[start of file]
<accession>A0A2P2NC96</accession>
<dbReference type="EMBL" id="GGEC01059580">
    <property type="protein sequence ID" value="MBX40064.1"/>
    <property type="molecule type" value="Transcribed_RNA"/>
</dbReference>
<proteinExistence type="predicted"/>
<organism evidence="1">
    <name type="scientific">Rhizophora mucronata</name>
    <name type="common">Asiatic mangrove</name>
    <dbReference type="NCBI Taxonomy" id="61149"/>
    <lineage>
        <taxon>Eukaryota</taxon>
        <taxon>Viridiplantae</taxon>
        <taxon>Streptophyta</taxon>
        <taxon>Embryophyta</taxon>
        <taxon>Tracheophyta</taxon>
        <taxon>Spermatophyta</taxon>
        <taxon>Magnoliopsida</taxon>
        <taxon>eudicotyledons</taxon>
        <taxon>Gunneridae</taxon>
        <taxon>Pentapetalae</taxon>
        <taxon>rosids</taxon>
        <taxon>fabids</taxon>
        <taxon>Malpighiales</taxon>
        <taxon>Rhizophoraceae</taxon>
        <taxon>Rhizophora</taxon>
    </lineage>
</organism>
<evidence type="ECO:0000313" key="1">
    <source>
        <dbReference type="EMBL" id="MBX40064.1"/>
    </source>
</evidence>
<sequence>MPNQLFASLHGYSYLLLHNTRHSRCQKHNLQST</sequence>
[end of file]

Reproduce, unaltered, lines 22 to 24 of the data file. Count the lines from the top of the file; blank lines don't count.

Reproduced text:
        <taxon>rosids</taxon>
        <taxon>fabids</taxon>
        <taxon>Malpighiales</taxon>